What is Cyclospora Cayetanensis?

Another parasite that was a problem relatively recently in the U.S. is cyclospora cayetanensis, which came in through a cilantro farm in Mexico that had contamination from animal waste. This also causes profuse diarrhea and can be treated with antibiotics or three months of Dr. d’Angelo’s remedy.

What are examples of some types of parasites that typical labs will not identify as pathogenic but that may cause problems?

Other protozoan parasites that the CDC may not classify as pathogenic but that Dr. d’Angelo recommends treating include dientamoeba fragilis, endolimax nana and iodamoeba buetschlii. Dientamoeba fragilis can enter through contaminated food and water and also piggybacks onto roundworms. Endolimax nana and iodamoeba buetschlii are very common and can be found in almost any water source. In some people these protozoa may be numerous enough to block nutrient absorption. These are typical of parasites that a traditional lab will not identify.

What are the most common parasitic worms found in the U.S.?

Worms are also pretty common in the U.S., but in nowhere near the amounts that Dr. d’Angelo would find in samples from Vietnamese people, where he received his original training through the U.S. army during the Vietmam war. A typical Vietnamese worker on their base might have had five or six different types of worms and four or five types of protozoa and have no digestive issues at all, because their immune systems were well adapted to keeping these populations in check.

In the U.S., some of the most common worms are pinworms and a large roundworm called ascaris lumbricoides. With pinworms, which are common in young children, symptoms include restlessness at night and itching of the anus. If you press a piece of scotch tape to your child’s bottom before they get out of bed in the morning and look at that under the microscope, you can see the eggs of the pinworm.

Ascaris lumbricoides usually comes through swallowing an egg from contaminated food, mainly meats. That’s why Dr. d’Angelo recommends wearing disposable gloves when you’re handling fresh, slaughtered game meat like deer, and cleaning the meat under running water. Sometimes it’s possible to find an egg in a parasite test, but often it’s only discovered when the worm is passed in stool.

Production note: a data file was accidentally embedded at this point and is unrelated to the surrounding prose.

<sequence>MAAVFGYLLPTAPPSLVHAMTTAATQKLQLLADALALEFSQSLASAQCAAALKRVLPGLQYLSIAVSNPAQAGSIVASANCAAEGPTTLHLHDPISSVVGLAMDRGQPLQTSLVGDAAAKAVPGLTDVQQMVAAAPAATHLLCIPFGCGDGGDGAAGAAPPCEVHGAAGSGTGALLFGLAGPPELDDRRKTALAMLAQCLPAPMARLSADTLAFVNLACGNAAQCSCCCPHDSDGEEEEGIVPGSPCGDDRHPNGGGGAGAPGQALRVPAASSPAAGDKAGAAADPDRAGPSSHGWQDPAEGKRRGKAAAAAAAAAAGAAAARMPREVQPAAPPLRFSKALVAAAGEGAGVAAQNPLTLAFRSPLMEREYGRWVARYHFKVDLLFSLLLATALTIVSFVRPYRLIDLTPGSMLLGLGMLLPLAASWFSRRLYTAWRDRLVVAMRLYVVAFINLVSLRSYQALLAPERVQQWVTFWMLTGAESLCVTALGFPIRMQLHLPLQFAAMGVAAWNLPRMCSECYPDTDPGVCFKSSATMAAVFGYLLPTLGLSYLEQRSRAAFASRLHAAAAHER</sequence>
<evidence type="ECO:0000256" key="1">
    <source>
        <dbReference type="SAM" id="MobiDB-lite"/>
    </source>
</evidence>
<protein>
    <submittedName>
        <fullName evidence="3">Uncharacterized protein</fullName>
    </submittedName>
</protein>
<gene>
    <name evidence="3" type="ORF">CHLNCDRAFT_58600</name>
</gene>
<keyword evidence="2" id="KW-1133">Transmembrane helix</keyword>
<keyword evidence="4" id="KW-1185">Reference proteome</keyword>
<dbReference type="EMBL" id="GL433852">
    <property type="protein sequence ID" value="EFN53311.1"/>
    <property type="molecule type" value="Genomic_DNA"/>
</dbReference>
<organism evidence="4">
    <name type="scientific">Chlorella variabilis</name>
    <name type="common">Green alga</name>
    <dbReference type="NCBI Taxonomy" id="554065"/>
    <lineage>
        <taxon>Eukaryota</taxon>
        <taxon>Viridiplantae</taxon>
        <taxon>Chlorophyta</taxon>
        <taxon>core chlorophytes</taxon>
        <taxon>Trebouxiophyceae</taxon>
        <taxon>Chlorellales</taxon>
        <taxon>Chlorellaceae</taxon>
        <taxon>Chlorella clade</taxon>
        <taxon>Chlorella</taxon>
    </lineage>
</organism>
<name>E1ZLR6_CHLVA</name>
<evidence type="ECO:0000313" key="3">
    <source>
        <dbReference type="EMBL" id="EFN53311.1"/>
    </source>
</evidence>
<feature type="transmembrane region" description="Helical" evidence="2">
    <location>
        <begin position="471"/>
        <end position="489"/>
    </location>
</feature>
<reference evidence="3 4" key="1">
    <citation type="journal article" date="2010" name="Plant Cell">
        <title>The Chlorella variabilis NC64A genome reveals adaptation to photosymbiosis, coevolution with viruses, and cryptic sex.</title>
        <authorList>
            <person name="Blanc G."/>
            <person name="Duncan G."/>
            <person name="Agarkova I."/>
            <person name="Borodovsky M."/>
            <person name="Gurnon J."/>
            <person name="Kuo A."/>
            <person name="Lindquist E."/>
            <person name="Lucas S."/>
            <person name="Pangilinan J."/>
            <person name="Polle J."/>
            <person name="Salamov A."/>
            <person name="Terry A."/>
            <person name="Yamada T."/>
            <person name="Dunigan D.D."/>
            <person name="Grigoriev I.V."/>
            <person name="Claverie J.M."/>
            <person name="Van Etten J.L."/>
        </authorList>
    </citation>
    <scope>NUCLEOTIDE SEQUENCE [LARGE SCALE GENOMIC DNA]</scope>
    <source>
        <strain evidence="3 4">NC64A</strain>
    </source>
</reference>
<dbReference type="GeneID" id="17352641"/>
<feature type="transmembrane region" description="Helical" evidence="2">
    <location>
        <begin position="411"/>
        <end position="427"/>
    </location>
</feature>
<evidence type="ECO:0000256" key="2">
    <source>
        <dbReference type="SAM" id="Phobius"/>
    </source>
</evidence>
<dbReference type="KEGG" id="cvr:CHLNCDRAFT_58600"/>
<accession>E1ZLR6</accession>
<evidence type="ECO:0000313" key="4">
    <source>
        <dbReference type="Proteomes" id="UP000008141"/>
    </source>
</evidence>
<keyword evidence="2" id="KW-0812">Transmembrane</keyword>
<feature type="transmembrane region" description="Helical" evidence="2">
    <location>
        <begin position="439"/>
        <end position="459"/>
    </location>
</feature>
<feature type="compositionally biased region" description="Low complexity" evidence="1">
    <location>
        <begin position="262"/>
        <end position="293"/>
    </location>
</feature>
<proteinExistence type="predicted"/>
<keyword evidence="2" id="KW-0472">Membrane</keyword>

For many people, ascaris lumbricoides will cause no problems while residing in your gut for six to nine months and will pass out without incident. Some people may have no symptoms but others may have a sense of fullness or of movement. However, in other people, the worm may find its way to a spot in the upper part of the small intestine, where it can block the outflow of pancreatic juices or bile into the small intestine for digestion. Symptoms of this include pain in the upper right quadrant of the abdomen. If given an x-ray, the worm may be visible on it.

Can parasites cause food sensitivities?

When there are disruptions of the integrity of the lining of the intestinal tract, parasites can contribute to food sensitivities. Blastocystis hominis, for example, eats good bacteria and can strip an area of the intestinal lining of commensal or beneficial bacteria that would normally protect it. As a result, the mucus layer is stripped and partially digested food particles can escape, causing an immune response and the production of an antibody against that food, which leads to a sensitivity.

In addition, parasites take in nutrients and put out toxic waste products, which can also deteriorate the lining of the intestinal tract, causing the immune system to react as it tries to clean up the problem, creating an allergic reaction involving foods that are also in the area.

If you are found to have a parasite that you believe created a food sensitivity, you should wait about a month after clearing it before trying to eat that food again.

Should your sexual partner be treated for parasites when you are?

If there is some chance that there’s been shared stool, urine or other bodily fluids, it’s wise to test both members of a couple so that you don’t pass things back and forth.

What is mimosa pudica seed and can it be used to treat parasites?

Dr. d’Angelo finds it very helpful for resistant parasites and something called rope worm. Symptoms of rope worm include a rumbly tummy, and the frequent passing of long, rope-like or stick-like, mucus-covered items in the stool. The mimosa plant has been used for centuries by the indigenous healers for parasites, and so it’s a very good anti-parasitic for many different kinds of parasites that would also work in place of the essential oil/silver/herbal preparations that Dr. d’Angelo uses. However, his preparation also treats pathogenic bacteria and candida.

Does Dr. d’Angelo also test for yeast/candida?  

In Dr. d’Angelo’s testing, he also looks for excess yeast in the stool and in the urine. Forty percent of patients have excess yeast, which is why he includes silver in his treatment, as it is effective against candida.

How much is testing through ParaWellness Research and can I order it myself?

An initial test, including a $10 membership fee to his research program and shipping is $316.95. Patients can order tests themselves at

If you want more help with your gut, autoimmune or other health issues, you can set up a free, 30-minute Breakthrough Session with me (Lindsey) to share what you’ve been going through and decide whether my 5-appointment gut health coaching program or a longer program for autoimmunity or weight loss is a good fit for you. Individual 1-hour consultations may be scheduled directly here.